Utah Film Network | Buzz Blog
Support the Free Press.
Facts matter. Truth matters. Journalism matters.
Salt Lake City Weekly has been Utah's source of independent news and in-depth journalism since 1984.
Donate today to ensure the legacy continues.

Utah Film Network


While we have a thriving film community in Salt Lake City and Park City, we're suffering from a lack of places to show off the material. --- That's not to say there's a lack of theaters, but beyond the occasional Open Screen Night at Broadway and Channel 801 at Brewvies, there aren't too many forums to showcase original works (untied to film-festival restrictions and guidelines) for people to check out the latest films from local directors.


In an effort to change things, the Utah Film Network launched in 2012, giving those with films, Web series or any other filmed media an outlet to have their material seen by an audience from the comfort of their own homes. Since its inception a year and a half ago, the website has worked with local film festivals, helped show off Kickstarter campaigns, previewed trailers and helped influence new films to be born through connections. Today, I chat with our old friend Brandon Young about the website and the work they're doing for the film community.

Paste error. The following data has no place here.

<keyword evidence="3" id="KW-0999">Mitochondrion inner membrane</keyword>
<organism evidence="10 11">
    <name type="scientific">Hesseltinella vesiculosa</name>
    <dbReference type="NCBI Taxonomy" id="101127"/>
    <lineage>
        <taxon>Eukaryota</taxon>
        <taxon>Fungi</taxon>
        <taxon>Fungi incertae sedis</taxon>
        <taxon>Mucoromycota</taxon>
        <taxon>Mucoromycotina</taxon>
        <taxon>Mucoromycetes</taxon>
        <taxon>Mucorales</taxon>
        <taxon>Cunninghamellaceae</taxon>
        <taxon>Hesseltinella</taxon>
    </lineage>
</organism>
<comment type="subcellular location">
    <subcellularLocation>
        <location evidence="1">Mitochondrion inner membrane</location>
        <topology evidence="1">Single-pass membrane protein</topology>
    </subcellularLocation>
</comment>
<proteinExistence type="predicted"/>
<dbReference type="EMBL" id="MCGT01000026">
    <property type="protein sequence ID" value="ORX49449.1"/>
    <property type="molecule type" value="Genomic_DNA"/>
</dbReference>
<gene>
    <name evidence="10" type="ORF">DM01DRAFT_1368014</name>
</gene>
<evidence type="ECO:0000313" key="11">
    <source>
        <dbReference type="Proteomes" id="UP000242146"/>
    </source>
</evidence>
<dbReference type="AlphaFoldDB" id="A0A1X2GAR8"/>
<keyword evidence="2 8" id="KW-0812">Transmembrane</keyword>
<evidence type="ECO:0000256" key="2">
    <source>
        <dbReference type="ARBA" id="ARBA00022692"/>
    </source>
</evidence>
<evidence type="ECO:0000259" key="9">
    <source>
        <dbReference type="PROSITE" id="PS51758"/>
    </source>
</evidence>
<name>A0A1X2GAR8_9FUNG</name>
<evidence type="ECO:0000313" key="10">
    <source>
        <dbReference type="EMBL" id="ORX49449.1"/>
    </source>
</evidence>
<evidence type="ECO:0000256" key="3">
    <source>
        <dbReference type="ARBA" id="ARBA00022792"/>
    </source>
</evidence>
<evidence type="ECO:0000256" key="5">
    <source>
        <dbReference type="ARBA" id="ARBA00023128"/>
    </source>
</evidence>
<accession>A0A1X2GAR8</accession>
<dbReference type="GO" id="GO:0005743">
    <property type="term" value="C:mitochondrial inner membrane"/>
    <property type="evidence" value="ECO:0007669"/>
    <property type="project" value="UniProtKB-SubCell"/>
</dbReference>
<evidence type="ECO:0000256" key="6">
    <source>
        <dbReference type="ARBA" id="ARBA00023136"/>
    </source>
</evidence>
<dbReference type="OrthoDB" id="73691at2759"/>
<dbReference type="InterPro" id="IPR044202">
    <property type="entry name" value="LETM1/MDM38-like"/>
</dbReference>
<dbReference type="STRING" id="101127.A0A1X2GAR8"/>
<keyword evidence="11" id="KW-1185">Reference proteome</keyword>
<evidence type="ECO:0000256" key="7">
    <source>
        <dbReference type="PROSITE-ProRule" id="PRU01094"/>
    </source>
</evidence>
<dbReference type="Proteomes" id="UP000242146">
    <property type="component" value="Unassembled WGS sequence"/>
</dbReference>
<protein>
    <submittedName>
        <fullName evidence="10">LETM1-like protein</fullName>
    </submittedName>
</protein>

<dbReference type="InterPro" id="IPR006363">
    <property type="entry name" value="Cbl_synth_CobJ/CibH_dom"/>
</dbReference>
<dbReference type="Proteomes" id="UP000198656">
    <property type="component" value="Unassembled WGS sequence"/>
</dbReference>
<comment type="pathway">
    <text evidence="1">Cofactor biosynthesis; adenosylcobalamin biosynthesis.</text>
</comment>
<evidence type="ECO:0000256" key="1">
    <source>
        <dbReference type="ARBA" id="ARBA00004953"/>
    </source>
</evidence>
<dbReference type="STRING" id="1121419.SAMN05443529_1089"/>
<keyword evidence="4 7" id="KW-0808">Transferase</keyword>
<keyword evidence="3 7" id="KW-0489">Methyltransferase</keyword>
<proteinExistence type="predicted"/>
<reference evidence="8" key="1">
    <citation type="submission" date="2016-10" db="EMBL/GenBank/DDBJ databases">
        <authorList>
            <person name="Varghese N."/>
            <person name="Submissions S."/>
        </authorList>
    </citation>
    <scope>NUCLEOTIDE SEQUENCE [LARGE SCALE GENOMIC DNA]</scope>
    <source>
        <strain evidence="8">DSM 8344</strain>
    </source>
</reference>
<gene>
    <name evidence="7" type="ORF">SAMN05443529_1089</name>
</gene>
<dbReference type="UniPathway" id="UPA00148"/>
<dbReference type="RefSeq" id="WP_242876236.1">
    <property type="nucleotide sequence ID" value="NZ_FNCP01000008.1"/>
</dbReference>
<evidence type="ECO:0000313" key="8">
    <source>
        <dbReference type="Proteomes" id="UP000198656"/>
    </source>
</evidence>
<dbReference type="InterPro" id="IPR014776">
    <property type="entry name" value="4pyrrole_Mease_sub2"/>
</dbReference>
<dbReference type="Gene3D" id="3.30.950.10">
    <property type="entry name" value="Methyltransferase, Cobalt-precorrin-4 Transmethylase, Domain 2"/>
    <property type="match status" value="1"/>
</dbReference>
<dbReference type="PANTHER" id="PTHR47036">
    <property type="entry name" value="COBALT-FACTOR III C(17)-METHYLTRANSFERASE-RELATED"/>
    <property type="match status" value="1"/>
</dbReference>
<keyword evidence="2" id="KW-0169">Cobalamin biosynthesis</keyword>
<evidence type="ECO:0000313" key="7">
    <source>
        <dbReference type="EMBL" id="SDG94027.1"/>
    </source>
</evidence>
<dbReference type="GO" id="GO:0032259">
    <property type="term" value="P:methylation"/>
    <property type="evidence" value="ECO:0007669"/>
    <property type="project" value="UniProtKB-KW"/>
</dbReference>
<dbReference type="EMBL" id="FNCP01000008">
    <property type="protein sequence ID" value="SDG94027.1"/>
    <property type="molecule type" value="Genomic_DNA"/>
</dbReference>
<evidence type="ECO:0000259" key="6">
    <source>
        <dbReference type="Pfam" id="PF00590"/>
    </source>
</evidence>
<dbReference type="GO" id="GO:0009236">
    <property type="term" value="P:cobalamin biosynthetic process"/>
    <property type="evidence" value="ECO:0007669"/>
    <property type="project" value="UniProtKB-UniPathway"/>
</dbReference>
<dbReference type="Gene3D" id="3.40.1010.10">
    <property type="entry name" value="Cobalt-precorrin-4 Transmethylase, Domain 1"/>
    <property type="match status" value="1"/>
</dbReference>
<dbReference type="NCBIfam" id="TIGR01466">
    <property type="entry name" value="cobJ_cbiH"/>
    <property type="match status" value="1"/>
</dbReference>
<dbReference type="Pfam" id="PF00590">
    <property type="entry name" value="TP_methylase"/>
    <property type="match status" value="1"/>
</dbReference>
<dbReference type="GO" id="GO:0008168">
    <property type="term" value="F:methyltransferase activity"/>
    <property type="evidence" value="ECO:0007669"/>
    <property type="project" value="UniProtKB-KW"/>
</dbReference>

Brandon Young



Gavin: Hey, Brandon. First off, how have things been since we last chatted?

Brandon: Things have been good. Busy, but good. Been working on a few films, lots of scripts and setting up the Utah Film Network.

Gavin: Shortly after our interview, Solar Shock closed down. What happened with the company?

Brandon: Solar Shock closed up in 2011 because at that point we all, for the lack of a better term, started evolving. We all started having different ideas, not necessarily with the company, but within ourselves and the types of projects and material we wanted to do. It was a very hard decision to make, and I'm happy that everyone involved is still working on film and pursuing what they love. In a way, we all became comfortable and that became problematic and creatively stifling to some. Justin Beecher, for example, is working on dream projects of his that he's been talking about for years at Solar Shock and I'm excited to see him roll on those projects.


Gavin: Between then and what we're talking about today, what have you been doing in the film community?